Johnny: We did. We joked around about our back-story. Here he is, this fierce pirate, Barbossa, who at one time had been my first mate, and all of a sudden he's taken over my ship, and I thought the greatest secret that Barbossa would want hidden, I knew it. And I was going to actually add it into the film, but once you start getting into sword fights and things like that, you run out of time. I thought his greatest secret was that his first name was Hector.
Emily: How did he react when you told him?
He laughed. I'd come up to set and he'd be standing there, and I'd say,
'Good morning, Hector.' [He laughs] It was really good.
Johnny: Oh yeah. I would say that the kiddies give you strength. The kiddies give you strength and perspective and you understand stuff. Things that would've made me sort of upset or angry before, or things about Hollywood, things in magazines or paparazzi or stuff like that, now you can sort of really go, 'Oh, piss off. I'm just going to play Barbie's with my daughter,'
Emily: I loved Lost in La Mancha and the bravery your friend Terry Gilliam showed. Can you remark on the film?
Johnny: I thought it was great and really lucky for us that they were there to document it, because no one would have ever believed this. That weather, that happened in five minutes. It was incredible. One minute there was blue sky and boiling sun, and then the next thing you know torrential downpour, hail, everything's floating away. Terry, bless his heart, is still very enthusiastic about picking it up. There's talk of it. I really hope that we can get it going again. They're very enthusiastic about it, and I really hope so. I just think that it could be such a great film. It was going to be great. It was going to be like Terry Gilliam's greatest hits. We'll see. God, I hope so because God, it was really a blast.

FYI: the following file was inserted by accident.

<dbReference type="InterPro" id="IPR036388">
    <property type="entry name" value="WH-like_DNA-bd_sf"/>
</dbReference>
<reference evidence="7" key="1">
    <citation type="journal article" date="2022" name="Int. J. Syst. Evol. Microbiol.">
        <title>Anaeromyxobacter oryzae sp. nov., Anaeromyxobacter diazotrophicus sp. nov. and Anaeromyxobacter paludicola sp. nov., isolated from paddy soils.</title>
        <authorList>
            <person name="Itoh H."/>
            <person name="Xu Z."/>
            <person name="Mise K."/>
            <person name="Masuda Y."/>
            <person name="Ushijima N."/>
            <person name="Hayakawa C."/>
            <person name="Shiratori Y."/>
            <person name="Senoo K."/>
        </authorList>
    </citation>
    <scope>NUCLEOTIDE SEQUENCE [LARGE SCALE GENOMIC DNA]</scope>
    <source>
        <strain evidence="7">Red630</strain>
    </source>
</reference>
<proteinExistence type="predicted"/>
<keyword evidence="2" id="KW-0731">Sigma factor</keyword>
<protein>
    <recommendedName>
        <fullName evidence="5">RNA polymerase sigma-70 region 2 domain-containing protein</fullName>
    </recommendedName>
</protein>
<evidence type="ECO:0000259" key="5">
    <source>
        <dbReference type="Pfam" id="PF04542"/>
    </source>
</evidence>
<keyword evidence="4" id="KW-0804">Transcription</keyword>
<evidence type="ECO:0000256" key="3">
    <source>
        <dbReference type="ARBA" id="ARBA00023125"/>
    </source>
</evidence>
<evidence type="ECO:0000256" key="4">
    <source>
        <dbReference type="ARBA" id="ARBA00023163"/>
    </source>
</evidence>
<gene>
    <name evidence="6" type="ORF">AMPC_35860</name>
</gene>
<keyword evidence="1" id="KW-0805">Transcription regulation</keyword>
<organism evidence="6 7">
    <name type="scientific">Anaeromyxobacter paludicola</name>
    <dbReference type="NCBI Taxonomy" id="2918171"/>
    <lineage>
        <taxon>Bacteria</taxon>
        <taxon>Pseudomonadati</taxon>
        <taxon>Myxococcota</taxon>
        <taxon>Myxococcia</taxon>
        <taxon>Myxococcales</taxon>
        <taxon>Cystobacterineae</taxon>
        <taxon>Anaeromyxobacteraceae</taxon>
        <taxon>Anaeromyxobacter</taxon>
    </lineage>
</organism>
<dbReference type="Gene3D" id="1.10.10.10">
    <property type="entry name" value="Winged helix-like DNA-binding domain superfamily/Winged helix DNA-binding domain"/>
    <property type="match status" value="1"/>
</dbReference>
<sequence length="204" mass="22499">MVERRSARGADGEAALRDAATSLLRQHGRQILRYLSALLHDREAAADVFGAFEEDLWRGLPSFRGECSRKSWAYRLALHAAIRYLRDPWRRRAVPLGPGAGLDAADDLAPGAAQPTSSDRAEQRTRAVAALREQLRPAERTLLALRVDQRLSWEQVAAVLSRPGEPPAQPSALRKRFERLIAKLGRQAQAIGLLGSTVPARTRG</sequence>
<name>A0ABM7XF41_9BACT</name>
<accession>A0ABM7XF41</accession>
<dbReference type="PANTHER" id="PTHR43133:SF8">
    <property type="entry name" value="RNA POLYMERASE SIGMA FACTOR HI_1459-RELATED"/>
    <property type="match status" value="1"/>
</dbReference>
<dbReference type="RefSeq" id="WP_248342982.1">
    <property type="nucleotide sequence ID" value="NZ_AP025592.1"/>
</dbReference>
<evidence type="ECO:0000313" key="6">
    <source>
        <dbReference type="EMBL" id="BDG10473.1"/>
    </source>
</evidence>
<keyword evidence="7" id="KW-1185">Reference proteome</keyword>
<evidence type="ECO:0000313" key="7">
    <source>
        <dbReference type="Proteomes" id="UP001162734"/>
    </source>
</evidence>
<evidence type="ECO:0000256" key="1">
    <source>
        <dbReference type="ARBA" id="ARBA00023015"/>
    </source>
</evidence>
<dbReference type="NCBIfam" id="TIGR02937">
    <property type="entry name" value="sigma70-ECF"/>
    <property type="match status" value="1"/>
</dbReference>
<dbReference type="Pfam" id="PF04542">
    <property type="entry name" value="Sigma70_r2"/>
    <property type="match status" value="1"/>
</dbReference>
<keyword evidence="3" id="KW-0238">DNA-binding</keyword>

Your wife is a big star in France isn't she? Is that as intrusive as
Emily: [laughter] I actually believe you well good luck with the wee drunk and the little princess, and the film is great.
Depp: Thank you, thanks that was fun.
Johnny Depp has always been one of my favorites, and I'm certainly not alone in this undying adoration. I own absolutely everything [Okay, there's no '21 Jump Street' tapes - but film-wise] that the guy's done. Why? Because he's just always a talented treat. Ed Wood, Edward Scissorhands, From Hell, Blow, Chocolat, Sleepy Hollow, Before Night Falls [a mansteak extravaganza film that included Javier - slurp - Bardem!] Benny and Joon - the list goes on for about six pages and each time Depp emerges as a completely different being .or Hunter S. Thompson [as he played in my personal fave Depp film, Fear and Loathing in Las Vegas]! So this was exceptionally fun...He looked kind of tired as he swaggered to more lurking press folk.
Pirates of the Caribbean: Curse of the Black Pearl is truly incredible. Not only does Depp do what he does so well in character creation, but the film around him is simply spectacular! Get out and see this mates it's a classic!